TRAVERSE CITY, MI — A big fear of consumers and business owners alike is applying for a personal or business loan.

It seems that many are uneasy with sharing confidential information and worry that a business plan might not look good enough through the eyes of a loan officer. Anthony Palumbo of North County Bank & Trust, Traverse City, MI, explained to MIACCA Conference attendees that there are ways to alleviate those fears.

“The first thing you should do is develop a lending relationship with a bank and understand what that bank looks for when it comes to business loans,” Palumbo said. “All too often a business owner will come in and apply for a loan without telling a banker everything he needs to know about the business.”

Knowing about a business also means knowing the business plan. Palumbo said that the past, present, and future is very important. “Your length in business tells your ability to service debt,” he said. “Your future plans are very important, too. It is important to know what you plan to do, e.g., you may be bidding on a large project and need more credit than what you might normally apply for.

“Projections are very important. A lot of research is available on how certain businesses perform and an average can be made based on these projections.”


Palumbo said that personal finances are the most useful information that a bank can have. “A personal financial statement is the most important data that a bank needs,” he added. “Sometimes the statement form is taken too lightly. It is very important because everything you earn flows through you.

“We will not look at a loan request without a personal guarantee from the business owner. If you don’t show confidence in your business, why should we?”

Palumbo listed some other important criteria banks consider when a business requests a loan:

  • The ability to cover debt. A 1 to 3 income to debt ratio is acceptable, said Palumbo; a 3 to 1 income to debt ratio will get immediate attention.

  • Payables and receivables. Bankers look at receivables and payables older than 60 days and will want to know what is going on and why you cannot collect or pay bills on time.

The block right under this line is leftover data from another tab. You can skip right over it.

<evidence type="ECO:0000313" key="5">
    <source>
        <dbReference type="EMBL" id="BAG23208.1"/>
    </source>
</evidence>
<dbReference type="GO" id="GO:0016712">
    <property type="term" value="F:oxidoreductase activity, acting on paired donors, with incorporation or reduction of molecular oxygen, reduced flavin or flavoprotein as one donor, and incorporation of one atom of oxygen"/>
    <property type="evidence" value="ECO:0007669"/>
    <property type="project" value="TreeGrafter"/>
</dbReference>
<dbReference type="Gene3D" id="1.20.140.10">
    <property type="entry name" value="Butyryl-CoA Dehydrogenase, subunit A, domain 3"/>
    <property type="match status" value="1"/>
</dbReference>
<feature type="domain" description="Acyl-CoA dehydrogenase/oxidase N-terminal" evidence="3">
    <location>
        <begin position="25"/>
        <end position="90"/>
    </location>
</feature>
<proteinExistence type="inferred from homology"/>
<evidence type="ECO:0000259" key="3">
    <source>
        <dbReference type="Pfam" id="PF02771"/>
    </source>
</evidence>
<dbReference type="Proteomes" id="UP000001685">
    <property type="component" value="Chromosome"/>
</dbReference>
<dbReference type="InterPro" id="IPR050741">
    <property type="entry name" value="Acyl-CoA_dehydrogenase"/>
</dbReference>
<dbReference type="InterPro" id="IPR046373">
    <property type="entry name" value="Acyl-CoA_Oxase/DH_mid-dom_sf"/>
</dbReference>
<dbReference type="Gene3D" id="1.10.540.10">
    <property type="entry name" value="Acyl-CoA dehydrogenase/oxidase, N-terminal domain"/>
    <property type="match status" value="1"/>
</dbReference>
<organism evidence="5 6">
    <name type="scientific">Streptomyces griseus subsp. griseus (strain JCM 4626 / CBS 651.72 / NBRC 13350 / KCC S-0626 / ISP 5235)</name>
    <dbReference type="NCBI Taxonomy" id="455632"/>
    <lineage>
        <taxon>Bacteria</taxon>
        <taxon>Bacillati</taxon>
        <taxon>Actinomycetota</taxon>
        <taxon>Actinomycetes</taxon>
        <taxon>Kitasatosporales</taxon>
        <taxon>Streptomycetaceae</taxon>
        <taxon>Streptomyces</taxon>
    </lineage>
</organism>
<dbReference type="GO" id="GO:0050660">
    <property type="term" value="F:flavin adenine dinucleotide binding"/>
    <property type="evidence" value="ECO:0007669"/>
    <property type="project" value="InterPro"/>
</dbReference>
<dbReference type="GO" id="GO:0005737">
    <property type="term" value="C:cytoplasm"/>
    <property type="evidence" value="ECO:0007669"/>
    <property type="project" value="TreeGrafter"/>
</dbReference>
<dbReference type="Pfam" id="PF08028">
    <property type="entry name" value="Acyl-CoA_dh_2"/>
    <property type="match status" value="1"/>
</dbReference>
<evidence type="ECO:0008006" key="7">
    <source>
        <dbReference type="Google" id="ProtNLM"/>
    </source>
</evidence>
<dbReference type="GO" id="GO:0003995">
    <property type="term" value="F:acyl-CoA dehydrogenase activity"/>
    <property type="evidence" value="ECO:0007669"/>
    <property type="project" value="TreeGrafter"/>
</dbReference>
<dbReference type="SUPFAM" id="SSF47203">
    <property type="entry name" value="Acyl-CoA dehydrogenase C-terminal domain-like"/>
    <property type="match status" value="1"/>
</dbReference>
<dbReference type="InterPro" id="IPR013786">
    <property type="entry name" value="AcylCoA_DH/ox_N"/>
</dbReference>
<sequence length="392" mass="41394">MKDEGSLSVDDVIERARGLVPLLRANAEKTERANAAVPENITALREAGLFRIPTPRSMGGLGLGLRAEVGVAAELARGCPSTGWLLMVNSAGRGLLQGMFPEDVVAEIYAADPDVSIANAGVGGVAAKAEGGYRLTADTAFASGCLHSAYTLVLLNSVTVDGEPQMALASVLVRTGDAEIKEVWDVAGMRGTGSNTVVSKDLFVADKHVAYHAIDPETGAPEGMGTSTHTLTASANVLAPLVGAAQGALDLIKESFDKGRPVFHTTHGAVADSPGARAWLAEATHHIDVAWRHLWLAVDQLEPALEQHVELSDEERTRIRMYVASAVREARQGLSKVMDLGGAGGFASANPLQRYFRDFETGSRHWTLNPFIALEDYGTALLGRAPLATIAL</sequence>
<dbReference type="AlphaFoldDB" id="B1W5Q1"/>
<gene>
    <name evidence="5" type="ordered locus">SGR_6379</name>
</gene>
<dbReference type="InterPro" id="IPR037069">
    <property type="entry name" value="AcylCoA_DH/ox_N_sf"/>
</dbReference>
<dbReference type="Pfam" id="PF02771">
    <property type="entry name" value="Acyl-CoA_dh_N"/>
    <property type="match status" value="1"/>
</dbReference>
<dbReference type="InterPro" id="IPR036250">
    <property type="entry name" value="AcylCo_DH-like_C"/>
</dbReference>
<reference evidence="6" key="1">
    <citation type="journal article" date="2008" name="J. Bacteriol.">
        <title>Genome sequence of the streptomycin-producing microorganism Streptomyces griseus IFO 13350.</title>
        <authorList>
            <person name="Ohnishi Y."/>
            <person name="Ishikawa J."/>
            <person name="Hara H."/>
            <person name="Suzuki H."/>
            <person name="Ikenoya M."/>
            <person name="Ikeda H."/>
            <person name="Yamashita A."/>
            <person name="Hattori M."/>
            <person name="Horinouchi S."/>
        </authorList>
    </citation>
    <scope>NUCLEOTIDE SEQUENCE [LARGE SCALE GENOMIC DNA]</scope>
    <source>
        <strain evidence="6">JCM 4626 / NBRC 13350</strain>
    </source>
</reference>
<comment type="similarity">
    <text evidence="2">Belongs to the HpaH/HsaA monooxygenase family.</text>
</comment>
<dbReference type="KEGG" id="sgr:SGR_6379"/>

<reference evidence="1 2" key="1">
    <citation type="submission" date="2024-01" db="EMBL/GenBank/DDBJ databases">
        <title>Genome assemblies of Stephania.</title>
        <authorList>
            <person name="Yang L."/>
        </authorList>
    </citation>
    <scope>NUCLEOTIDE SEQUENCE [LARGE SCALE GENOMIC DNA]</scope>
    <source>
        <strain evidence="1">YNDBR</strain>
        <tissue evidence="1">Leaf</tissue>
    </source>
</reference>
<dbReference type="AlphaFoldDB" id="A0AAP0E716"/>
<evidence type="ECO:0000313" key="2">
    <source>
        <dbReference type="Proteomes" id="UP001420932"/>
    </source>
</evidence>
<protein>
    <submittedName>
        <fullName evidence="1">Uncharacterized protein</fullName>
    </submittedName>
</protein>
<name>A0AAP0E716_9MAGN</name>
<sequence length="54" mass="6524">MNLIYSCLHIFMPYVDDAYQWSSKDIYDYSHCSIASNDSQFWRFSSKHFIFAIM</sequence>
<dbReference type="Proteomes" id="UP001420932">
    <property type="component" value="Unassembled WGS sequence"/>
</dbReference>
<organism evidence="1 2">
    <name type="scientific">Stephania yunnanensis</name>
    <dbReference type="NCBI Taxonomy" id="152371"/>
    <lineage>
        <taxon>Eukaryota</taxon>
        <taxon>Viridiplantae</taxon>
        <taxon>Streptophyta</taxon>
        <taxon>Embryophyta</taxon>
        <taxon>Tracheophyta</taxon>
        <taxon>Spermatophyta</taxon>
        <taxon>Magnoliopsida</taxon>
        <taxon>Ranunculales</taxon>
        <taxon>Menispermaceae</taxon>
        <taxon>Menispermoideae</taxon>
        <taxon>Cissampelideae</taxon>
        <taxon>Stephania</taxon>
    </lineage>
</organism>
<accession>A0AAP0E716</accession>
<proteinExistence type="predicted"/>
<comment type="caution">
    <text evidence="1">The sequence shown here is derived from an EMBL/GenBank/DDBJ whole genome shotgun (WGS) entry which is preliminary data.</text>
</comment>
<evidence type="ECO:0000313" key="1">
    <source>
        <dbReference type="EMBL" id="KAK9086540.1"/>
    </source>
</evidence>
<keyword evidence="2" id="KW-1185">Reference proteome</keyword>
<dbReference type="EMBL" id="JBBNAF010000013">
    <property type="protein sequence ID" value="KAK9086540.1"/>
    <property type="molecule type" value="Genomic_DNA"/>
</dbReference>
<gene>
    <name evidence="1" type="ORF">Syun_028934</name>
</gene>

• Vehicles and equipment. Equipment should be purchased with a five- to seven-year line of credit that will not last the life of the equipment. “Don’t tie up your line of credit with capital expenditures,” Palumbo advised.

    The bottom line: establish a good relationship with a bank, Palumbo said. It helps in all kinds of economic climates. “Your banker is going to help you succeed, in good times or bad,” he emphasized.

    “People don’t necessarily choose a bank because of its services. They choose it because of the people they know and if they can trust the banker.”

    Sidebar: Consultant Explains Costs

    TRAVERSE CITY, MI — MIACCA Conference attendees got some quick lessons in the “cost of doing business” from Marcus G. Metoyer Jr., president of Lansing, MI-based Omega Energy Consultants and Fay Lett & Sons Heating & Cooling, Inc.

    Metoyer suggested learning the following terms:

  • Direct cost — a cost item that would not exist if it were not for the existence of the job.

  • Overhead — the expense items you encounter which are not directly attributable to a specific job; also known as an indirect cost.

  • Gross margin — profits remaining from sales after direct costs have been deducted.

  • Net profit — what remains after direct costs and overhead items have been assigned or paid.

    Publication date: 05/20/2002